The investors are believed to have paid more than $10 million to take over the Reds. (AAP: David Mariuz (file photo))
Prominent Adelaide lawyer Greg Griffin says the sale of the A-League side Adelaide United was the result of a handshake agreement he had with one of his fellow owners Robert Gerrard.
The club announced on Wednesday there had been an immediate ownership change, with a group of predominantly European businesspeople with commercial activities in Europe, Australia and Asia investing in the Reds.
It means the end of the line for Griffin and Gerrard, who have plunged substantial financial resources into the club.
“I had no desire to sell to be blunt, but you know, basically Rob and I had a handshake agreement nine years ago that we came together and we’d leave together and Rob had taken the view that he’d done as much as he thought he could do,” Griffin admitted.
The investors are believed to have paid more than $10 million to take over and plan to take their time becoming familiar with the Reds, before announcing their future plans in “due time”.
“They are football people, I know that, and they want to integrate Adelaide United into sort of a global football family, which involves a European club, a Chinese club and (an) Australian club — and I think that’s a positive thing,” Griffin said.
Since taking over in 2010, Griffin says the club initially lost substantial amounts of money, before he took a more hands-on role in recent years and the franchise started breaking even.
But Adelaide hasn’t had the financial might of other A-League clubs and couldn’t afford to attract the more expensive marquee signings from overseas.
Greg Griffin said the new owners want to integrate Adelaide United into a “global football family”. (AAP: Ben Macmahon (file photo))
Griffin said the Reds have been paying marquee players up to $600,000 a season, but the new owners may be able to pay more than $1 million to attract quality signings.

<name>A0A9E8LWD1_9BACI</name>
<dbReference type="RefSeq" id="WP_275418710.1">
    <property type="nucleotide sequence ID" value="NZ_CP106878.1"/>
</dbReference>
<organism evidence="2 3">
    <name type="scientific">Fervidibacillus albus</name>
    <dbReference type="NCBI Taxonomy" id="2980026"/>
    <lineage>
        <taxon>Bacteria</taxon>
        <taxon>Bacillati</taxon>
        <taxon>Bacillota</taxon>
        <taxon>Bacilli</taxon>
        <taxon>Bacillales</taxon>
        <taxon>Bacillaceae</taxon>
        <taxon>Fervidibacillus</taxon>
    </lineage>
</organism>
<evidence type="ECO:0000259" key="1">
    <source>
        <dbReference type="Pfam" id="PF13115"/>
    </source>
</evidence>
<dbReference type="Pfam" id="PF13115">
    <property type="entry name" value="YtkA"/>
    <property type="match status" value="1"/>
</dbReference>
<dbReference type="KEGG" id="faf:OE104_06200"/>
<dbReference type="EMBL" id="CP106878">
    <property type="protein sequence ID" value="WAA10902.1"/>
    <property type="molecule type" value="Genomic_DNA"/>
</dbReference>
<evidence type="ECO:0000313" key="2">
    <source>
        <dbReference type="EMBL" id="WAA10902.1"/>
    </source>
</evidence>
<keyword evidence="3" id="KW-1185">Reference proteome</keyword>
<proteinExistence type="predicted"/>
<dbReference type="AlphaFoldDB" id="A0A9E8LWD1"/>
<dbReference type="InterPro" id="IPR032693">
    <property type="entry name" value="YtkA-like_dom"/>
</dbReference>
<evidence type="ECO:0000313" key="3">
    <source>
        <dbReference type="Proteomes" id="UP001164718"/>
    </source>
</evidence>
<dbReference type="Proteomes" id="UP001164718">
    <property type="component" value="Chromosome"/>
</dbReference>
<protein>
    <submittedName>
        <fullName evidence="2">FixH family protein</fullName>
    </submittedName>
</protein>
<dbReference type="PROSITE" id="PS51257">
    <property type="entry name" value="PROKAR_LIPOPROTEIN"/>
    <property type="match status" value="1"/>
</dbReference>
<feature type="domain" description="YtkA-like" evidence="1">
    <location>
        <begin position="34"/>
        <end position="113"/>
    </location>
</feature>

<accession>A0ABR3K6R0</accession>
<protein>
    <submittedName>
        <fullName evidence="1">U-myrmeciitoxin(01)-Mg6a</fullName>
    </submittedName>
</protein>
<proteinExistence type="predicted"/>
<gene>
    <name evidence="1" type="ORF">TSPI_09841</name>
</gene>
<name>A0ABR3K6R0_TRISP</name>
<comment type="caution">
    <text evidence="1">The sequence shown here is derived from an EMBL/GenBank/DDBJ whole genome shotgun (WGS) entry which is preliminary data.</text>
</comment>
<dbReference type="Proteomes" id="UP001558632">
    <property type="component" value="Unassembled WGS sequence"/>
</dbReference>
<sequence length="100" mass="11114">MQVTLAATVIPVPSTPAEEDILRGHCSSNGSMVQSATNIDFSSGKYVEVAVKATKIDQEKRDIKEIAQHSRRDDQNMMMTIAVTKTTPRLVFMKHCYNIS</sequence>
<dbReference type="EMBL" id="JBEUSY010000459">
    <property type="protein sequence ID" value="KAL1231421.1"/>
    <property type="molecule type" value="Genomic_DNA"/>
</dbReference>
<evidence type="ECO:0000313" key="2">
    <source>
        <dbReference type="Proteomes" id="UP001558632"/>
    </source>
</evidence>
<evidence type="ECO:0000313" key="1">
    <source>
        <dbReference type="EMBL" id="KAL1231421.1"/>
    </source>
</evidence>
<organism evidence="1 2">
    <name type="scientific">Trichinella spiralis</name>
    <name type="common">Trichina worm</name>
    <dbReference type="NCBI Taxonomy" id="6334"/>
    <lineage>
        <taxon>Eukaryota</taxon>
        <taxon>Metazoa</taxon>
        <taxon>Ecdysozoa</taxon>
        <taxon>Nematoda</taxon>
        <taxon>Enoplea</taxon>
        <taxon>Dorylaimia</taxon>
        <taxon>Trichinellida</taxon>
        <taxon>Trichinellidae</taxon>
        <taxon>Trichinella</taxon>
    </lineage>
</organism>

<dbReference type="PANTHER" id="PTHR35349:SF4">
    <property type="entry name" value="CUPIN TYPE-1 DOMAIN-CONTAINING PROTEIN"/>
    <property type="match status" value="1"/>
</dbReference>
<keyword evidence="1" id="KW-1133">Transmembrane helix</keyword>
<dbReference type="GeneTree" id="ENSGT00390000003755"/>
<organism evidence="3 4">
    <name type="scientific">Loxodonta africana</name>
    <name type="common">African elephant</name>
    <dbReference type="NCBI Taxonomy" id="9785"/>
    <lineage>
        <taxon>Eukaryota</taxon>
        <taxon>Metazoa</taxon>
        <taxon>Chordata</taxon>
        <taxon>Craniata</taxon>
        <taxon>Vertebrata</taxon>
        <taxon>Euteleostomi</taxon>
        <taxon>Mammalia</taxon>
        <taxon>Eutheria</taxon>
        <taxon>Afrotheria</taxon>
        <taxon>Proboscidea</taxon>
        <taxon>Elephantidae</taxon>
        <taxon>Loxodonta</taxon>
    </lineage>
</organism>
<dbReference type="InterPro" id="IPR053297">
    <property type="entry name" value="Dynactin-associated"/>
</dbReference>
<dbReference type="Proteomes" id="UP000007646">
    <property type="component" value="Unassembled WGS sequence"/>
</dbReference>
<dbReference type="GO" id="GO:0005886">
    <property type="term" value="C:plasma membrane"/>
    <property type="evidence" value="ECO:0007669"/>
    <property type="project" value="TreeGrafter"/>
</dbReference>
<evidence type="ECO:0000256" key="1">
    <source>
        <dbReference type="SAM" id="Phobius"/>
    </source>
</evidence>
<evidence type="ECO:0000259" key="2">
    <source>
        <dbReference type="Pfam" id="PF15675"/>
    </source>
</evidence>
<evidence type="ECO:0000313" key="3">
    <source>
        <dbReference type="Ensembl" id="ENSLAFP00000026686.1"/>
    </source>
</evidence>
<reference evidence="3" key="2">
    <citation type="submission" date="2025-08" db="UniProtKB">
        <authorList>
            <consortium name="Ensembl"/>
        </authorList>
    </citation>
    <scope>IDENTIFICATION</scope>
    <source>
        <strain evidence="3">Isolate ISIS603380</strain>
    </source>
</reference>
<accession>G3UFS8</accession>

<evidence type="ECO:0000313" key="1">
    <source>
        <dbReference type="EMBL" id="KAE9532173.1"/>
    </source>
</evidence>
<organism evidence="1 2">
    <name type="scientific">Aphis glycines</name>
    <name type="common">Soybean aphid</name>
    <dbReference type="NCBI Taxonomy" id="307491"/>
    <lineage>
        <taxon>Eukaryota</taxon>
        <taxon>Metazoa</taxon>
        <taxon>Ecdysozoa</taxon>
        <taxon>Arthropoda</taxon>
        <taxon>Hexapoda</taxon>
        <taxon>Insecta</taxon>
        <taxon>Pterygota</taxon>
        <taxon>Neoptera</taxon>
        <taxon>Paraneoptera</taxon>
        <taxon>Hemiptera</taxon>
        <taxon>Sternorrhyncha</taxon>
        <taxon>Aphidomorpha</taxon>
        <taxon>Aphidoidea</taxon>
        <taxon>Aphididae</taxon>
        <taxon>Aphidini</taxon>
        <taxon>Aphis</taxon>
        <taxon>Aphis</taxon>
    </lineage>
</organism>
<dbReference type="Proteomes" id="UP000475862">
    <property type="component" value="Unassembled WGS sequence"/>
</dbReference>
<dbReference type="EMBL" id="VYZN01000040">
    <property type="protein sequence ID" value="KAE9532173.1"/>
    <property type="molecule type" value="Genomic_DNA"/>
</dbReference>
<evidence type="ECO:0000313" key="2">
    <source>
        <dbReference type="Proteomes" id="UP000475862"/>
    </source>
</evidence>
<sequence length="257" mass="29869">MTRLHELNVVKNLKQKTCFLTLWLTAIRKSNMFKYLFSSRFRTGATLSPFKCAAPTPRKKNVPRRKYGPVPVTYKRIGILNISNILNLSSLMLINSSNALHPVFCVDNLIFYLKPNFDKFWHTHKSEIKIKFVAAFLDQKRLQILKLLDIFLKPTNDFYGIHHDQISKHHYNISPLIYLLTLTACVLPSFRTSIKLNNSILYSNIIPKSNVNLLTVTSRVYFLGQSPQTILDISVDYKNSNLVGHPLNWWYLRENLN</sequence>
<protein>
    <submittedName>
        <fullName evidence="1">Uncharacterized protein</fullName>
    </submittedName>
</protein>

“I suppose the test is whether they go off and bring in, as I understand is their intention, some very good quality Dutch players for example, which I think that’d be good for the Reds,” Griffin said, admitting he’ll be in the grandstands as a Reds supporter in the future.
Griffin has been an outspoken critic of the Football Federation Australia (FFA) during his United days and is dismayed at the way the FFA has administered soccer overall and the A-League in particular.
But he sees light on the horizon.
“It’s in the doldrums because it’s been poorly marketed and run by the FFA,” he said.
“So what the last 12 months has been about is trying to change the congress so that we can get a board that’s much more collaborative with the elite game, which involved us and the player union.
“I expect within 12 months there’ll be an independent A-League, which will be run essentially by the clubs, giving the players and the referees a far greater say.
“I think that’ll be the catalyst for expansion and growth.”
While he supports the eventual awarding of a second A-League licence in Adelaide, Griffin said the likes of interested top state league clubs like Adelaide City and West Adelaide would not work.
“I don’t think clubs who have put their hands up have any prospect of being finally able to run an A-League club, I mean they won’t be chosen because they’ll go broke and all they’ll do is upset the ecosystem which has been in place for so many years,” Griffins controversially stated.
“I’ve never said it couldn’t work, I just said you need to have the right people in control of it and that’s not any of the existing clubs and I think it’s a folly for them to continue with that idea.”
Griffin said the new owners have guaranteed that all staff will keep their jobs while players’ contracts will also be honoured.
On the field the Reds are still trying to secure a finals berth, but don’t play again until Friday, March 16, against Melbourne City.